Despite an increased focus on the reproductive health of women with physical and learning disability, critics say that risks are too often prioritised over rights. Sally Howard reports
“When people hear ‘reproductive choice’ and ‘disability’ they hear the A word,” said Ann Furedi of the British Pregnancy Advisory Service (BPAS) at a recent event to illuminate an area of reproductive rights that has long been dominated by debates over the ethics of aborting fetuses with abnormalities.
Furedi was echoing a point made by several members of the event’s panel, which was convened by the Royal College of Obstetricians and Gynaecologists (RCOG) and the reproductive choice charity BPAS and comprised s*xual and reproductive health specialists, activists for disabled people’s rights, and human rights lawyers. Furedi continued: “They don’t think of a disabled woman who might need fertility treatment or access to contraceptives appropriate to her unique disability.”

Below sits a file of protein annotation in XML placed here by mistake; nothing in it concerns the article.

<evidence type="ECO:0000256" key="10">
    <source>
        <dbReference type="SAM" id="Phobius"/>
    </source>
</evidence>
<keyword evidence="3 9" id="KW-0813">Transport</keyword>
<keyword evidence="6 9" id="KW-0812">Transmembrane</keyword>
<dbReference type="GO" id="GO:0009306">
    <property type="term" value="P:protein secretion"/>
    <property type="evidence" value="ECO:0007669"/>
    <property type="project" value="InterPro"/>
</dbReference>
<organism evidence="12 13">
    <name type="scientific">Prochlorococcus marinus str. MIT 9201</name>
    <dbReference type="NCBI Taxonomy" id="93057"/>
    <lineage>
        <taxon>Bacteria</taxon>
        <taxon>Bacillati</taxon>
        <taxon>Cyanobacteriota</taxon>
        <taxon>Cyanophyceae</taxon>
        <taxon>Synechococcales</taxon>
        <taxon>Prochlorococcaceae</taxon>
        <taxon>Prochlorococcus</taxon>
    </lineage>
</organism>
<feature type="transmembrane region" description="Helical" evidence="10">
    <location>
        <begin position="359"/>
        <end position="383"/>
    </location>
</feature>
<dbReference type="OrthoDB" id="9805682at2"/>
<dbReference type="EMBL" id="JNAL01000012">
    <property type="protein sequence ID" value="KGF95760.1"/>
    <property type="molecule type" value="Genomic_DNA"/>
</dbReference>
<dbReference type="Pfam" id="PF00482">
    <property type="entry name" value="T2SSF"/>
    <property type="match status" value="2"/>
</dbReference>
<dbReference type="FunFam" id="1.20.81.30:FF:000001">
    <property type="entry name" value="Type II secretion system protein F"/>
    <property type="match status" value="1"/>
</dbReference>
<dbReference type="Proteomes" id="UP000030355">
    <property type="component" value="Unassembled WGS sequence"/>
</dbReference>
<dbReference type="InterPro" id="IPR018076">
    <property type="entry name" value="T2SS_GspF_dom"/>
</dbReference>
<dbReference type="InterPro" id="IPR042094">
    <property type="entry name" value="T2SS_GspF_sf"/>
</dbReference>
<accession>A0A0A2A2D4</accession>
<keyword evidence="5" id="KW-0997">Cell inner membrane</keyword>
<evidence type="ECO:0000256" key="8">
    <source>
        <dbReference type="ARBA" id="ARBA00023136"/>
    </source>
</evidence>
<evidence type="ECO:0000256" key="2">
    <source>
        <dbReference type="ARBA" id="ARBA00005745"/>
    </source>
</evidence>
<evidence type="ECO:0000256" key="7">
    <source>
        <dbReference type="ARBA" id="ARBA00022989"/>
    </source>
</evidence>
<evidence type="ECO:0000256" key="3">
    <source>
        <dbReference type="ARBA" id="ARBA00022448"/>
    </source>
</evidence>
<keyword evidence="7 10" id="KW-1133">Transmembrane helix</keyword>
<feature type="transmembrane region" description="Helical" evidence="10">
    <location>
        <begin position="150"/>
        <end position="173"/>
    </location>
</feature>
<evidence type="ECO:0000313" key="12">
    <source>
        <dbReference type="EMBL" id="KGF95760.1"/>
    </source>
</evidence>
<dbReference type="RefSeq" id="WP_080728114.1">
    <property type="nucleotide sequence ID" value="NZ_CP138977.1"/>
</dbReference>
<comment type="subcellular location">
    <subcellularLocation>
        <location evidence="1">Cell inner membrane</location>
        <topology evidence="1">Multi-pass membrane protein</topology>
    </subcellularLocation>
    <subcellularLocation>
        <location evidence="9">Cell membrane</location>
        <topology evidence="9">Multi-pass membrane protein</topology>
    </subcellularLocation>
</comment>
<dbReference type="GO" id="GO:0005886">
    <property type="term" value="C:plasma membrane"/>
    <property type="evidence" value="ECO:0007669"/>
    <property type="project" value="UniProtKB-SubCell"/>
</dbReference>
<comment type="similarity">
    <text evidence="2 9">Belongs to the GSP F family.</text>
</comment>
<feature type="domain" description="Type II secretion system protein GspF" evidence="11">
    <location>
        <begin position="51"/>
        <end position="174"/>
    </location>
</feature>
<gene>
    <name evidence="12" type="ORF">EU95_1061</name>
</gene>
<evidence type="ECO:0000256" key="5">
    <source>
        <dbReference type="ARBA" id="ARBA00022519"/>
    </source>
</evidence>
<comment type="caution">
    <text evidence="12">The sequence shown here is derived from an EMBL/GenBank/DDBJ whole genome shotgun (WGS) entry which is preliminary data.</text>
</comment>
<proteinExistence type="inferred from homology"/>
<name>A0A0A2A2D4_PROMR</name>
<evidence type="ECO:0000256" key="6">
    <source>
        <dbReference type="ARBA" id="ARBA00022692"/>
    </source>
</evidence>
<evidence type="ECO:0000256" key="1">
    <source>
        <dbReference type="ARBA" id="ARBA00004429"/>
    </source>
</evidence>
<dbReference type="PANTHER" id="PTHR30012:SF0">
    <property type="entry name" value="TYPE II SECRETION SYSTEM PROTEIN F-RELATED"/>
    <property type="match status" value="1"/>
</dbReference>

Assumed s*xual inactivity
Research into the reproductive healthcare received by women with learning and physical disabilities in the United Kingdom is limited. The
via: INFORMATION NIGERIA